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Third Miracle

movie reviewmovie review out of 4

All-Reviews.com Movie Review: Third Miracle

Starring: Ed Hrris, Anne Heche
Director: Agnieszka Holland
Rated: R
RunTime: 119 Minutes
Release Date: December 1999
Genre: Drama


*Also starring: Charles Haid, Jean-Louis Roux, Armin Mueller-Stahl, Michael Rispoli, Ken James



Review by Jerry Saravia
No Rating Supplied

Finally, we witness a film about priests and miracles that does not condescend to the audience by featuring superfluous special-effects or a demonic Patricia Arquette. "The Third Miracle" is a bloody miracle, an extremely well-acted and thematically rich film by notable director Agnieszka Holland ("Europa, Europa").

Ed Harris stars as Father Frank Shore, a postulator, known by many as the "miracle killer," who is seen at the start of the film working at a soup kitchen. He is called back into duty to investigate a woman who may or may not be a saint but is loved by the people of a Chicago community all the same. Every November, the people gather to see a statue that weeps blood - this is coincidentally the month in which Helen O'Regan (Barbara Sukowa) - the supposed saint - died. There is talk that she cured a young girl of lupus by simply touching the girl.

Father Shore has his doubts but the blood is discovered to be real, and the girl, now a drug-addicted runaway, was cured of lupus. But can there be some doubt that this is all highly coincidental? Is Father Shore the right priest to investigate since years earlier he had debunked the myth of another saint and thus destroyed the faith of an entire community? There is also the question that a saint would never leave his or her children behind to pursue faith. Such is the case with the late Helen, who abandoned her daughter, Roxanne (Anne Heche). Roxanne is angry at her mother and feels she could never be deemed a saint.

"The Third Miracle" asks lots of questions and justifiably answers very few of them. Father Shore may have doubts about his own faith (as most priests do in the movies nowadays) but this is a job, and it is one he where he must be nonjudgmental. He has his own emotional flaws, such as the possibility of falling in love with Roxanne. He also has to fight against the devil's advocate, Archbishop Werner (Armin Mueller-Stahl), a ferociously stubborn man who feels the world has no need for more saints or miracles. But sainthood is a tricky judgment, it has to be proved and tested and Father Shore goes against all odds in pursuing the truth and, thus, waiting for another miracle.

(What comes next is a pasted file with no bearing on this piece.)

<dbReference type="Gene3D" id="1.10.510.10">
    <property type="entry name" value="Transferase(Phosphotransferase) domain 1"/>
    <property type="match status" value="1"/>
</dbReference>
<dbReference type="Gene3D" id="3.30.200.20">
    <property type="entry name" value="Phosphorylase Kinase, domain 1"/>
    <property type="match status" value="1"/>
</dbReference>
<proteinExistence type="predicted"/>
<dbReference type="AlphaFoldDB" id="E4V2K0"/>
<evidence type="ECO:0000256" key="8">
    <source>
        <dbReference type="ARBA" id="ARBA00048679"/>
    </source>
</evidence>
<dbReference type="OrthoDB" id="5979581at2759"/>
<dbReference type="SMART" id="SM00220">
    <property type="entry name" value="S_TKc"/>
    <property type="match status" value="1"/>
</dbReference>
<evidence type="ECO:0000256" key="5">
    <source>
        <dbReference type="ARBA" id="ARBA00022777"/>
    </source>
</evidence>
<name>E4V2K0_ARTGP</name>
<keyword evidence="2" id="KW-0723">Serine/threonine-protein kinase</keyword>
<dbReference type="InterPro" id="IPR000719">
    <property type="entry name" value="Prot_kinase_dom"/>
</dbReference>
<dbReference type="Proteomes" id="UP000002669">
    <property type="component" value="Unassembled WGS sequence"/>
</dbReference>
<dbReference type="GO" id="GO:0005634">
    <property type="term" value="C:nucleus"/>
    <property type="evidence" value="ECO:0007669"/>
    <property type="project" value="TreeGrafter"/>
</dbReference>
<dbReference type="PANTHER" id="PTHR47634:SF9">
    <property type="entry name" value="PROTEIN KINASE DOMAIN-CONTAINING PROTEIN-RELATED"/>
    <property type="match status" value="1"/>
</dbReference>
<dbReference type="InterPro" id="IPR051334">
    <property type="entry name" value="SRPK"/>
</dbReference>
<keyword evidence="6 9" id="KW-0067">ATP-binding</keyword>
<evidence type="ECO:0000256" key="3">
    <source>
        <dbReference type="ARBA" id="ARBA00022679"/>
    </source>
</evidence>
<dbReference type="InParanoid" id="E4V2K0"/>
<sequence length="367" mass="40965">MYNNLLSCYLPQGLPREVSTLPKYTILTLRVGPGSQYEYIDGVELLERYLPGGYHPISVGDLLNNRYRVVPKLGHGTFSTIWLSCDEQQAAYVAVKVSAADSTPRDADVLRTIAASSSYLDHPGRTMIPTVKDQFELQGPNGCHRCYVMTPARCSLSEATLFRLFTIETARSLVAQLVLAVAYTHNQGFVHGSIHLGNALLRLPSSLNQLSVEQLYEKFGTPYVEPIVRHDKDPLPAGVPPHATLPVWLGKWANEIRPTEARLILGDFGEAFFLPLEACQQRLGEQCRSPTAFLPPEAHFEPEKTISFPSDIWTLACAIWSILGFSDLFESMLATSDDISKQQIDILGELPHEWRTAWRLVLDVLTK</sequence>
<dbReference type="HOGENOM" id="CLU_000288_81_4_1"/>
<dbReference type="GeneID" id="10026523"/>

Ed Harris does solid work (as always) as the dubious Father Shore, one of the few actors on the silver screen whom you can tell when his mind is at work. He has a very touching, effective scene with Heche, as she visits her mother's grave and they talk about the good Father's flirtations and loss of virginity in high school. Some of this was also featured in the horrible "Stigmata," but here Harris makes it all credible and believable. Anne Heche is sprightly and alive as always...and she shares lots of emotionally implicit scenes with Harris.

"The Third Miracle" is not a great film (I am tired of seeing statues weeping blood, for one, and the ending is abrupt) but it is richly rewarding and tastefully done. It leaves you thinking about what the church constitutes as miracles nowadays, and what a saint's credentials should be. Ultimately, it is a fascinating look at the nature and question of faith in the church. And thanks to Ed Harris, we almost come close to believing that any miracle may be possible.

Copyright 2000 Jerry Saravia

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